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VOL. 130 | NO. 187 | Friday, September 25, 2015

Redbirds Manager 'Taking Notes' As Cardinals Drive Toward Division Title

By Don Wade

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If his business was something other than baseball, first-year Memphis Redbirds manager Mike Shildt might be at conference somewhere, shuttling from one hotel ballroom to another, listening to speakers and participating in workshops.

First-year Memphis Redbirds manager Mike Shildt is in uniform for the rest of the St. Louis Cardinals’ regular season. The Cardinals’ roster is full of recent Redbirds who have been called up to the big leagues.

(Taka Yanagimoto/St. Louis Cardinals)

Instead, he’s in uniform for the rest of the St. Louis Cardinals’ regular season. His classrooms are the dugout and clubhouse.

But unlike that mythical business conference, here Shildt does not need any introductions. The Cardinals’ roster is full of recent Redbirds who have enabled the big league club to survive a rash of injuries and thrive.

A playoff spot is already clinched and, barring a collapse down the stretch, the Cardinals will soon celebrate another National League Central Division title and eclipse 100 wins.

It’s difficult – no, make that impossible – to imagine that they are where they are without rookie outfielder Stephen Piscotty; he leads the team hitting (.309 through his first 207 at-bats) and has done a nice impersonation of a no-nonsense veteran.

Props also go to 27-year-old rookie outfielder Tommy Pham, who has been a spark since his last recall and has earned effusive praise from Cardinals manager Mike Matheny.

Even rookie infielder Greg Garcia has, of all things, found a niche as a go-to pinch-hitter. And several Redbirds pitchers have delivered crucial innings as substitute starters and/or relievers.

“First and foremost, you’re happy for the individual guys, how hard they’ve worked, and to see it pay off,” Shildt said, adding: “Our scouting department doesn’t get enough credit.”

That’s a good point, especially when framed within the context of preseason expectations and the current chatter about the strongest NL Manager of the Year candidates. In other words, the Cardinals were supposed to be where they are and the media-darling Chicago Cubs, led by entertaining skipper Joe Maddon, were not supposed to have the third-best record in baseball.

Yet the Cubs are the ones with the platinum prospects making the huge contributions. Put it this way: Cubs rookie third baseman Kris Bryant – the favorite for NL Rookie of the Year – and journeyman Tommy Pham are not mentioned in the same conversation. Neither are rookie Cubs shortstop Addison Russell, who has multiple Gold Gloves in his future, and Greg Garcia.

Piscotty’s play was, if not expected, fervently hoped for by the Cardinals’ front office. Pham has been, whether anyone cares to admit it, a happy surprise. Now, Matheny has to think about who sits and who plays going forward as Randal Grichuk and Matt Holliday presumably return to something close to full health.

“If he does what he does, he’s playing,” Matheny told stltoday.com of Pham’s status. “That’s the nature of the game. (When) young guys come in here, they get opportunities … He’s doing it on both sides (offense and defense). He comes in prepared to play every single day and I love the energy he brings.”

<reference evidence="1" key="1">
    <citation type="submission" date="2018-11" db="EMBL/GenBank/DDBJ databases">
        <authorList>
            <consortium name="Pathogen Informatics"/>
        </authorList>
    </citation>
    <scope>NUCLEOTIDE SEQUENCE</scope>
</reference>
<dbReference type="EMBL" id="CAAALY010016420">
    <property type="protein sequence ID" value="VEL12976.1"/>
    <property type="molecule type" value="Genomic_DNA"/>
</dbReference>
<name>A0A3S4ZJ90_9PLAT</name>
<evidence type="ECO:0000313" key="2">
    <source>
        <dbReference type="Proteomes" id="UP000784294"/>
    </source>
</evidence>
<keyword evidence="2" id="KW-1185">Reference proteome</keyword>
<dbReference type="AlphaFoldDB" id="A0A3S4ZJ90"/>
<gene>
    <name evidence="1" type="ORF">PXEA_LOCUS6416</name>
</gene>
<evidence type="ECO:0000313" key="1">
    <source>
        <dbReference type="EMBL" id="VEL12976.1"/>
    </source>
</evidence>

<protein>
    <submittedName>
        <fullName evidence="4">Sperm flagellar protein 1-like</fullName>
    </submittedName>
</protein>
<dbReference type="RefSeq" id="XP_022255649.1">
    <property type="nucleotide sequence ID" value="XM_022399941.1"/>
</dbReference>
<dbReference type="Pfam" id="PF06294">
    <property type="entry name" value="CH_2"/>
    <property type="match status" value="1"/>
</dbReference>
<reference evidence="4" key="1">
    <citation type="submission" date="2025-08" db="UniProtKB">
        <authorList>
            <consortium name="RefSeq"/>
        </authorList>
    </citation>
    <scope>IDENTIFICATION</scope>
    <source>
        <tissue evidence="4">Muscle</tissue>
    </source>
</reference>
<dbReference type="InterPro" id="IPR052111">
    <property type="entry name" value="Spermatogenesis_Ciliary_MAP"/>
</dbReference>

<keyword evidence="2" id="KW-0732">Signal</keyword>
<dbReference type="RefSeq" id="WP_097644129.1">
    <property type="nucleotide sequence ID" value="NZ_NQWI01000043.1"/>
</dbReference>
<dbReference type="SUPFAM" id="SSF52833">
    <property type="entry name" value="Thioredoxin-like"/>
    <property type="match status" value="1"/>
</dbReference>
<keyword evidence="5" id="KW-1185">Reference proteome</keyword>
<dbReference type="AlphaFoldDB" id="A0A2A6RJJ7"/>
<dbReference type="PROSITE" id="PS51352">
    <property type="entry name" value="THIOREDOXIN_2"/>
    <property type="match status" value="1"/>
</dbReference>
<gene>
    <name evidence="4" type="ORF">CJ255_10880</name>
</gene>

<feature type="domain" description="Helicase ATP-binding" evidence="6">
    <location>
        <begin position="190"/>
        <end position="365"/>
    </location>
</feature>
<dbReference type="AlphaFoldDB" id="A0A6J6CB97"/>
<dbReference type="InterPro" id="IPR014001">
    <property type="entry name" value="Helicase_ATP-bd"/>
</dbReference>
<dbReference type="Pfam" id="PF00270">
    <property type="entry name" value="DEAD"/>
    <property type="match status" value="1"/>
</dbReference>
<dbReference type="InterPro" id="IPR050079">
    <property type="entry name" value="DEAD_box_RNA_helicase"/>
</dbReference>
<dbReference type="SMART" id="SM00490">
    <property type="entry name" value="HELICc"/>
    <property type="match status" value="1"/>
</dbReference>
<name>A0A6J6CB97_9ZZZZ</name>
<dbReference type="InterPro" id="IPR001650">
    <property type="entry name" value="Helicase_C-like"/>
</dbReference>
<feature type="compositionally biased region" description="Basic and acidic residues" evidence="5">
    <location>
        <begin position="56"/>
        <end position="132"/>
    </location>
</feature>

No surprise to Shildt.

“Tommy’s a very driven guy,” Shildt said. “Same thing with Piscotty. He was not only ready to contribute when he got to St. Louis, but to stay there.”

And yet a funny, or not so funny, thing will almost certainly happen when the votes for NL Manager of the Year are counted. Maddon will get many more than Matheny. Maddon’s the better story, the dugout architect of a turnaround at the Friendly Confines, and certainly more fun in a post-game press conference.

After the Cardinals and Cubs took turns hitting each other with pitches last weekend in Chicago, Maddon weighed in on the “Cardinal Way.”

“I never read that book the Cardinals have written about how to play baseball,” Maddon said. “You can take that book and read it yourself because I don’t give a crap about that book.”

As for Matheny, he doesn’t have Maddon’s or Whitey Herzog’s ability to work the media, nor Tony La Russa’s track record and glare. In truth, Matheny can appear more statuesque than Stan the Man outside Busch Stadium.

“To say I wouldn’t be a little biased would be unfair,” Shildt said, “but Mike and his staff have done a phenomenal job with a ton of obstacles inherent to the job.”

Namely, injuries. To ace pitcher Adam Wainwright, lost after just four starts and only now pointing toward a possible return as a reliever. To Holliday and first baseman Matt Adams and most recently to catcher Yadier Molina. Center fielder Jon Jay also has been hurt and starter Jaime Garcia has missed several turns in the rotation.

“He’s been overlooked and underappreciated nationally,” Shildt said of Matheny, adding, “which doesn’t motivate him at all.”

In fact, it’s part and parcel of the Cardinal Way. Embrace your place in flyover country and just win like crazy.

Shildt’s soaking up every bit of it while he can.

“I’m taking notes for sure.”

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